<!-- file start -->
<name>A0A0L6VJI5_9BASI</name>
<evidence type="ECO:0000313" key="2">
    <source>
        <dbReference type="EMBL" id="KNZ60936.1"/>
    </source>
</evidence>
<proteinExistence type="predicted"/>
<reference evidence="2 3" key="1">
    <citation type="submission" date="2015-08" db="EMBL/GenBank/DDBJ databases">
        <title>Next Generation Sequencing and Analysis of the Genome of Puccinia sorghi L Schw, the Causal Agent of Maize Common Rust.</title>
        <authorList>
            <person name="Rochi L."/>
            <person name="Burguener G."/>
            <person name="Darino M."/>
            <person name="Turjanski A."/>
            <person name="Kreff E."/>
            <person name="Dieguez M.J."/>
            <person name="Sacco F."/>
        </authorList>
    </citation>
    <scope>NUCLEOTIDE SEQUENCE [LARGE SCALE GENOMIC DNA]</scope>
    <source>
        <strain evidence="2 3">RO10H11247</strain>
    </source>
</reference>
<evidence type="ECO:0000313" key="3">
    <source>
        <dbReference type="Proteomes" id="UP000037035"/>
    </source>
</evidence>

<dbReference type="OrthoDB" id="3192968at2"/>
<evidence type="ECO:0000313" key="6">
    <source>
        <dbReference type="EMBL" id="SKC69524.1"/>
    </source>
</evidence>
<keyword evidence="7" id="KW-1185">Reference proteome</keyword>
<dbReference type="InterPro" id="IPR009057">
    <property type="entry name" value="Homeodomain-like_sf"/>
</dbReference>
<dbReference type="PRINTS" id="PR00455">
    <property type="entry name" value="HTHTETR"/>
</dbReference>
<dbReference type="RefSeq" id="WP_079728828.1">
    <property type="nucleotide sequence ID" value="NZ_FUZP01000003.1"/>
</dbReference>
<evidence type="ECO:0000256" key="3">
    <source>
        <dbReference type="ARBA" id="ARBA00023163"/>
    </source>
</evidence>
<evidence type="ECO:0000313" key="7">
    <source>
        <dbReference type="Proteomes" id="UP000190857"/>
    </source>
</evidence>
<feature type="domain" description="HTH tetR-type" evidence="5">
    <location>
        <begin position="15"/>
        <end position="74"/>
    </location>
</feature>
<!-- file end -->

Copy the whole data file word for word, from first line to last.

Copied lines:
<name>A0A0L6VJI5_9BASI</name>
<evidence type="ECO:0000313" key="2">
    <source>
        <dbReference type="EMBL" id="KNZ60936.1"/>
    </source>
</evidence>
<proteinExistence type="predicted"/>
<reference evidence="2 3" key="1">
    <citation type="submission" date="2015-08" db="EMBL/GenBank/DDBJ databases">
        <title>Next Generation Sequencing and Analysis of the Genome of Puccinia sorghi L Schw, the Causal Agent of Maize Common Rust.</title>
        <authorList>
            <person name="Rochi L."/>
            <person name="Burguener G."/>
            <person name="Darino M."/>
            <person name="Turjanski A."/>
            <person name="Kreff E."/>
            <person name="Dieguez M.J."/>
            <person name="Sacco F."/>
        </authorList>
    </citation>
    <scope>NUCLEOTIDE SEQUENCE [LARGE SCALE GENOMIC DNA]</scope>
    <source>
        <strain evidence="2 3">RO10H11247</strain>
    </source>
</reference>
<evidence type="ECO:0000313" key="3">
    <source>
        <dbReference type="Proteomes" id="UP000037035"/>
    </source>
</evidence>

<dbReference type="OrthoDB" id="3192968at2"/>
<evidence type="ECO:0000313" key="6">
    <source>
        <dbReference type="EMBL" id="SKC69524.1"/>
    </source>
</evidence>
<keyword evidence="7" id="KW-1185">Reference proteome</keyword>
<dbReference type="InterPro" id="IPR009057">
    <property type="entry name" value="Homeodomain-like_sf"/>
</dbReference>
<dbReference type="PRINTS" id="PR00455">
    <property type="entry name" value="HTHTETR"/>
</dbReference>
<dbReference type="RefSeq" id="WP_079728828.1">
    <property type="nucleotide sequence ID" value="NZ_FUZP01000003.1"/>
</dbReference>
<evidence type="ECO:0000256" key="3">
    <source>
        <dbReference type="ARBA" id="ARBA00023163"/>
    </source>
</evidence>
<evidence type="ECO:0000313" key="7">
    <source>
        <dbReference type="Proteomes" id="UP000190857"/>
    </source>
</evidence>
<feature type="domain" description="HTH tetR-type" evidence="5">
    <location>
        <begin position="15"/>
        <end position="74"/>
    </location>
</feature>